Tara Sheppard,

B.A., M.M.F.T.

Ind Individual, ividual, Couple, Family & Gr Group oup Therapist

Therapy & counsel counselling ling services for people dealing with infertility infertility,, the effects effects of AR ART, T, and donor issues. Assistance in dealing with complex conflicts, so that you and your loved ones can enjoy life in the pr present, esent, and feel hope for the futur future. e. Downtown WINNIPEG location

www.tarasheppard.com www .tarasheppard.com

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a.sheppard @ mts.net tel : 204.880.3285 tar tara.sheppard

Créons des familles • WINTER/HIVER 2013-14

LGBTQ people have historically been denied the right to have children and have had children taken away from them.2 One impact of this history is that much of the focus in recent years has been on creating LGBTQ-positive spaces where people can find the information, the support and the community they require in order to bring children into their lives. An unfortunate, though unintentional, effect of this focus has been a lack of discussion of difficult issues like infertility and pregnancy/infant loss. As Shira Spector puts it:

“We are in the midst of an LGBT baby boom, and where there is a baby boom there is infertility and pregnancy loss… One of the problems around infertility/pregnancy loss is this great quietness for all women. No one really wants to talk about it - it’s all so painfully icky and somehow viewed as self-indulgent to mourn one’s fertility or failed pregnancies. So it’s really quiet when it happens to you, except suddenly everyone has a story to tell you about someone suffering a miscarriage or hopeless fertility pursuit. It’s so common, why is it so quiet?” 4 Shira goes on to articulate what would help: “Here’s what I want for those of us who are struggling: support and love. I know that’s vague, but support and love anyway. The sound of our voices and our stories counted in, as common and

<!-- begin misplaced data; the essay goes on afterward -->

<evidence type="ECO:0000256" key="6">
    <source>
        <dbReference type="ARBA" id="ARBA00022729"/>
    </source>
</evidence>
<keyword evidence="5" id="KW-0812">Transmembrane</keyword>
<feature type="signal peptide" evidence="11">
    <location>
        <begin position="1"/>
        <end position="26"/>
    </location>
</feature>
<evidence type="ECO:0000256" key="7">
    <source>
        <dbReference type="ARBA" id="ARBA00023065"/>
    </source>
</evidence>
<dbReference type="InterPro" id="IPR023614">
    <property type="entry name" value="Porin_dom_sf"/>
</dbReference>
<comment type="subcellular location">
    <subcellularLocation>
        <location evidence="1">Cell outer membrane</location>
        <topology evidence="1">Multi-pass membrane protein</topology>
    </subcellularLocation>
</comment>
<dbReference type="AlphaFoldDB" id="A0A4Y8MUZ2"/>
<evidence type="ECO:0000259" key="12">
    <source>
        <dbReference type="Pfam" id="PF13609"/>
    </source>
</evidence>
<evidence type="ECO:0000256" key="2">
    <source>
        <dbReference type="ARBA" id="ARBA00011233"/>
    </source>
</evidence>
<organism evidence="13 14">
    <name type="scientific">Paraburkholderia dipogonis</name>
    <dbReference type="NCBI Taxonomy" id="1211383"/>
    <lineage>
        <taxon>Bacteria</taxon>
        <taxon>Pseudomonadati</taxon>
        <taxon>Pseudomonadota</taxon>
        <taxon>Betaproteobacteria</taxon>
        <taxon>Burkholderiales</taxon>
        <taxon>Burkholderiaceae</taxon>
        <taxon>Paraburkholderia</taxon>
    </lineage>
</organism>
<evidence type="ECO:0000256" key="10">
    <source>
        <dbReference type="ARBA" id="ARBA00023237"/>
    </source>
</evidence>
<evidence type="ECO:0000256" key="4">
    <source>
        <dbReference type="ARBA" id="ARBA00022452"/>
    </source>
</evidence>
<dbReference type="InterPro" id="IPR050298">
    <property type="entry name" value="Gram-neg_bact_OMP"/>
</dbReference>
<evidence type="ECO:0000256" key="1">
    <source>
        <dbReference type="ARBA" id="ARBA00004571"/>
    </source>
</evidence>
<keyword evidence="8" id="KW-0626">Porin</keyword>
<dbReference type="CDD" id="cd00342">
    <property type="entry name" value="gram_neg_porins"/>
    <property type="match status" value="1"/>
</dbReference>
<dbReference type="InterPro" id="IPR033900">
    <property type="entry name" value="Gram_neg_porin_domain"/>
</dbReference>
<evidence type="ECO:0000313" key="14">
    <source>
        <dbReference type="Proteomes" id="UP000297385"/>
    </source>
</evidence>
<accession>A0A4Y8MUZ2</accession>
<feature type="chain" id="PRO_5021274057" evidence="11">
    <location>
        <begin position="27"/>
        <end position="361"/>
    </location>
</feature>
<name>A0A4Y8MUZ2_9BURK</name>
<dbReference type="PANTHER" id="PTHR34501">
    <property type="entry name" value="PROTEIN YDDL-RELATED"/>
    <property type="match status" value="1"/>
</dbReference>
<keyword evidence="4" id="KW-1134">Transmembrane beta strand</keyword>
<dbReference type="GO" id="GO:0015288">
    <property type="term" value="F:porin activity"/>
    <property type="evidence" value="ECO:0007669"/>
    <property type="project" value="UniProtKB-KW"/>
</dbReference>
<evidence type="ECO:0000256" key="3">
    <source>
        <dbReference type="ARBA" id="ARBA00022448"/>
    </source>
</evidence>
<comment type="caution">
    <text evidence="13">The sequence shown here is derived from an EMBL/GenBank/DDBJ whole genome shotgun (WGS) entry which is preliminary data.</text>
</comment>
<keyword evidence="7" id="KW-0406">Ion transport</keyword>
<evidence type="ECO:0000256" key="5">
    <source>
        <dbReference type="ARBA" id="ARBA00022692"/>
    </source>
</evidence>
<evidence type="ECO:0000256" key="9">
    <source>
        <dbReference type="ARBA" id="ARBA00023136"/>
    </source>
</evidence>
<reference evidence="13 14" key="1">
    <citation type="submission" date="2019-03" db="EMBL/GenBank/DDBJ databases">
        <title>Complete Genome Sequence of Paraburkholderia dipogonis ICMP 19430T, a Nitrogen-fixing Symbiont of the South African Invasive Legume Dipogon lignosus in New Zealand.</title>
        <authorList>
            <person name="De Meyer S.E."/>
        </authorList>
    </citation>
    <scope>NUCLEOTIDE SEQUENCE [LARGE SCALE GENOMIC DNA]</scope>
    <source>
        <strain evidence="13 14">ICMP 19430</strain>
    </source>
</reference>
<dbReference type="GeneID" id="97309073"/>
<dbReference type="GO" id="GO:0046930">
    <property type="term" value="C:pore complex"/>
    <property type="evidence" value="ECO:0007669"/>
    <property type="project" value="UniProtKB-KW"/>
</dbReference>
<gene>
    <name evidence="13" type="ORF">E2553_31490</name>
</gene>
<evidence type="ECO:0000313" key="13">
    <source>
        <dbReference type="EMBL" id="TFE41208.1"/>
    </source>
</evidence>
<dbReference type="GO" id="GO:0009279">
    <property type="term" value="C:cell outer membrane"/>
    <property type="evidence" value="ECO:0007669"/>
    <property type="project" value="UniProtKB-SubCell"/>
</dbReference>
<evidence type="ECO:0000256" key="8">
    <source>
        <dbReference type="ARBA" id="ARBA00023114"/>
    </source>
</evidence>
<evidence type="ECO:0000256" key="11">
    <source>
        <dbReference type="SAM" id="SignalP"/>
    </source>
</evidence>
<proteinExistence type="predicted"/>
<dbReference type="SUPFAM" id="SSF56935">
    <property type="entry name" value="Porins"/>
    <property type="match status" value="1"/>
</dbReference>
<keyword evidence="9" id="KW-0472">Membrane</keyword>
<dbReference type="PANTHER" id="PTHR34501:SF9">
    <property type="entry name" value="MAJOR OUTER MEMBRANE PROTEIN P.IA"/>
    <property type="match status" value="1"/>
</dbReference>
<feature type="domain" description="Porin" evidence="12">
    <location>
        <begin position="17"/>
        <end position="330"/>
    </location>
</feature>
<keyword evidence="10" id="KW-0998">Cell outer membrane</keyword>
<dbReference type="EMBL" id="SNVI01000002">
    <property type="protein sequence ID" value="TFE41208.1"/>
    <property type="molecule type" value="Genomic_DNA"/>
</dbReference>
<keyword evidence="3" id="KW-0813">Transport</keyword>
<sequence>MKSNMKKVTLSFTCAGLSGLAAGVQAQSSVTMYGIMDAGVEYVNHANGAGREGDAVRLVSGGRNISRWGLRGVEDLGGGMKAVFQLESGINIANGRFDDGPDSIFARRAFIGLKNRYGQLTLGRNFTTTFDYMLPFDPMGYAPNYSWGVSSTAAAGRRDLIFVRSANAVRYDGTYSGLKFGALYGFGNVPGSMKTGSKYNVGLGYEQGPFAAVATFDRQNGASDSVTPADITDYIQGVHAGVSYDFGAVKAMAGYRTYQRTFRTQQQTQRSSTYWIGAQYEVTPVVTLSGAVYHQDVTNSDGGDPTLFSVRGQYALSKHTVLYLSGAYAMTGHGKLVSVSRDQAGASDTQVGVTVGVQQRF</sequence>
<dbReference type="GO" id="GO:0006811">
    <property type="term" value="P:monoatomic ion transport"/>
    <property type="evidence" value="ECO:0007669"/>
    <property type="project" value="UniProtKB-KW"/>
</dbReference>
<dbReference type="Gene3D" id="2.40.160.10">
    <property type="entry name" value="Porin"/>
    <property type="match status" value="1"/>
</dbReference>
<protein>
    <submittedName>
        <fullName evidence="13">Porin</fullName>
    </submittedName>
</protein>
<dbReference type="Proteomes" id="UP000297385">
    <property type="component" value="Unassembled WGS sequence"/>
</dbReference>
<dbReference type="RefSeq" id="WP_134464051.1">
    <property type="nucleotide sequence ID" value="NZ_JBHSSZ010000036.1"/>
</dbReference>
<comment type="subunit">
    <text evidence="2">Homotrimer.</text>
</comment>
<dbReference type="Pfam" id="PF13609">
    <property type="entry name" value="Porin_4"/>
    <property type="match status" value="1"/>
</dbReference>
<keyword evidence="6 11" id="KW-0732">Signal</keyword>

The LGBTQ Column Queer women want to be included in the wider circle of those with whom they share a common experience; and, at the same time, our particular circumstances,

love and practical assistance from medical practitioners, from friends and family and from our own communities. Queer women want to be included in the wider circle of those with whom they share a common experience; and, at the same time, our particular circumstances, family configurations and identities need to be recognized, acknowledged and respectfully held.

identities need to be and respectfully held. as much a part of the experience of childbearing as any, acknowledgement of our struggles, our courage and tenacity, research studies and access to information so we can make truly informed choices about reproductive technologies and their effects on women’s health, guidance in our own communities, and a place at the queer parenting tables.” (Spector, 2009, p. 80) What she is asking for makes sense for anyone struggling with issues of in/fertility: support,

Epstein, R., Marvel, S. Steele, L.S. (accepted August 2013). Sexual and gender minority peoples’ recommendations for assisted human reproduction services. Journal of Obstetrics and Gynaecology Canada. 3 Spaeth, G. L. (2010). Informed choice versus informed consent. Heltoen International: A Journal of Medical Humanities. 2 (2). (http://shar.es/KRAiV). 4 Spector, S. (2009) Red Rock Baby Candy in Epstein, R. (ed.) Who’s Your Daddy? And Other Writings on Queer Parenting. Toronto: Sumach Press.

family configurations and recognized, acknowledged

2 Ross, L.E., Tarasoff, L.A., Anderson, S., green, d.,

About the author Rachel Epstein has been an LGBTQ parenting activist, educator and researcher for over 20 years. She coordinates the LGBTQ Parenting Network at the Sherbourne Health Centre in Toronto and is currently completing her doctoral dissertation at York University. She is editor of the anthology Who's Your Daddy? And Other Writings on Queer Parenting (Sumach Press, 2009).   References: 1 Epstein, R. (2009) Who’s Your Daddy? And Other Writings on Queer Parenting. Toronto: Sumach Press.